Civil Discourse

Civil Discourse

-Mark Haeussler, CEO, Alpine Leadership

Civil discourse is the combination of being a good townsman and being committed to seeking a new truth.  As not all topics are easy, leaders have a responsibility to effectively lead difficult conversations to move issues forward in a way that can engage others to generate new perspectives.  Without civility, people will not listen and instead entrench further into their own views.  Deep and challenging conversations are needed in any group: family, work, and community. All of these structures manage complexity and change, and the more effective the members can get closer to a mutual truth, the more effectively they can organize toward positive outcomes.

Humans need a strong ability to listen to diverse perspectives because humans are not particularly good at judging their own abilities. There are a number of ways in which even the smartest people fall into self-deception, usually a positive illusion. This cognitive bias is the Lake WobegonEffect, the fictional town created by Garrison Keillor where, “All the women are strong, all the men are good looking, and all the children are above average.”

Human brains can create a self-constructed positive trickery.  This trickery seems absurd to most people, but consider the data below, showing how we overestimate abilities:


Civil discourse requires participants to blend appropriate manners with commitment.  A discourse is seeking a new level of truth in the context of a commitment. The underlying commitment required is that the parties need to speak toward a commitment; otherwise, the conversation is merely complaint.  The practice of discourse is having ideas exposed to further vetting to challenge the existing truths, refine them further, or to explore and build new possibilities and new truths.  To form new insights, we may have to sail beyond the ability to see our current shore, our current perspective.

While we all could use a full serving of humility as a start, there are some ways to approach a conversation that can create more opening for yourself and others:

  • Good Intention:  Assume that others come to the conversation with a good intention.
  • Winning is Not the Object:  Let go of winning, and frame conversations as mutual discovery.  Listen to learn, and not to rebut.
  • Style Preferences:  Each person in a conversation has their own communication preference for speaking and listening.  Be willing to meet people in their style and not make our own preference a requirement for everyone else.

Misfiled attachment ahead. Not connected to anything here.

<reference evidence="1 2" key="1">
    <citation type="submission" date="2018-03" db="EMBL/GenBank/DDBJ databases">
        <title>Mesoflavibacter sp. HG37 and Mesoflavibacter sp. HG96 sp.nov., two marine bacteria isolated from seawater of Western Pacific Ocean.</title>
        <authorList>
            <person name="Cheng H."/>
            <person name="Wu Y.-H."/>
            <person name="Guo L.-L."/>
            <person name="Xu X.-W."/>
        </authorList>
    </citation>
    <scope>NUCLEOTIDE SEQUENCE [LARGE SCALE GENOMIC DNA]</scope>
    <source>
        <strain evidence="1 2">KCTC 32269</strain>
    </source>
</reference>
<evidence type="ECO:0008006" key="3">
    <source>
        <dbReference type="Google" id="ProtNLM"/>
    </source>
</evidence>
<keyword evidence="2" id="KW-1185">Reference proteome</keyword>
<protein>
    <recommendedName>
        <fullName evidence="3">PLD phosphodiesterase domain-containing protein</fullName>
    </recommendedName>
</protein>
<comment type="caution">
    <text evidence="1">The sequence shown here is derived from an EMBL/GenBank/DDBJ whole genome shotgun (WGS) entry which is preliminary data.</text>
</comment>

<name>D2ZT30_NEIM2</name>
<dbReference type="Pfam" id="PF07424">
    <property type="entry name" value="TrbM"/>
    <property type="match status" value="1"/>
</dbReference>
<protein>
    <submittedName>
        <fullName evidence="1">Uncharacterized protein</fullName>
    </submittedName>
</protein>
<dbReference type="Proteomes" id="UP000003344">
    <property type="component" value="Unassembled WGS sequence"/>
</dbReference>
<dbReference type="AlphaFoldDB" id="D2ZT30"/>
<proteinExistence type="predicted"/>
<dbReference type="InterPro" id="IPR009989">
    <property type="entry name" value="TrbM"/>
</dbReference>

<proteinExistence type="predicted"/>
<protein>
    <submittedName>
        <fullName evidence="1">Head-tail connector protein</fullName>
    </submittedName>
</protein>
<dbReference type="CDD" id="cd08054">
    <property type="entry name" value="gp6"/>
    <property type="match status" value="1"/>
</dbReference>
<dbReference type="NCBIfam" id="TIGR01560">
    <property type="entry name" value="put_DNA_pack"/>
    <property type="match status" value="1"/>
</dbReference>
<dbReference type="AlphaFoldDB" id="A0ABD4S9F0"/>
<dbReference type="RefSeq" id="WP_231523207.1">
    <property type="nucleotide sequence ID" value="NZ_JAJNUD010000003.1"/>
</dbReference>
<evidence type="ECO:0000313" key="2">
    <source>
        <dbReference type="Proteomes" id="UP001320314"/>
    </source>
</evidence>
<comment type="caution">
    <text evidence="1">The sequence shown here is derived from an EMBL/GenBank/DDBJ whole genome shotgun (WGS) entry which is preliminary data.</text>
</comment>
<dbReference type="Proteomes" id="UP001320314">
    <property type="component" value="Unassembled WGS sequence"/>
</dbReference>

• Listening at Rest:  We often listen with a busy mind and a busy body.  Plant your feet on the floor and pay attention to your breathing.  As your thoughts come rushing in, tell yourself, “not right now,” so you can pay attention to the speaker.
  • Listen More, Speak Less:  If you are conducting a one-hour meeting on a subject with 6 total people in the room, that leaves less than ten minutes per person; the leader should not dominate that time.
  • Ask Questions to Uncover:  Pay attention to what questions you want to ask and how you ask them.  Use “Why” questions sparingly, as they can make people defensive.  For example, “Why do you think that?” can be reframed into “What makes you come to that conclusion.”  Both questions will help you deepen your understanding, but if you create defensiveness in how you ask, it will take longer.
  • Leaders Need Assessments:  The data says so.  And leaders askthose they lead for assessments.  That is, after all, why you hired them in the first place.

More than anything, be willing to be disturbed.  Being disturbed is having a familiar pattern disrupted, and that is at the core of leadership and of generative conversation.  Is being certain more important than being unsettled?  Being unsettled provides the fertile ground for new ideas to germinate.  Listening is harder work than speaking.  Think about it: when we speak, we only need to form our own thoughts into words.  When we listen, we set aside our current worldview, allow for some thought-quakes inside our head, ask good questions, and then, perhaps, form entirely new thoughts. While we may fear being “wrong”, what we should pursue in conversation is a new level of understanding, a new level of “truth.”  The purpose of any leadership conversation is to disturbthe current thinking and perceptions such that there are better solutions and better futures.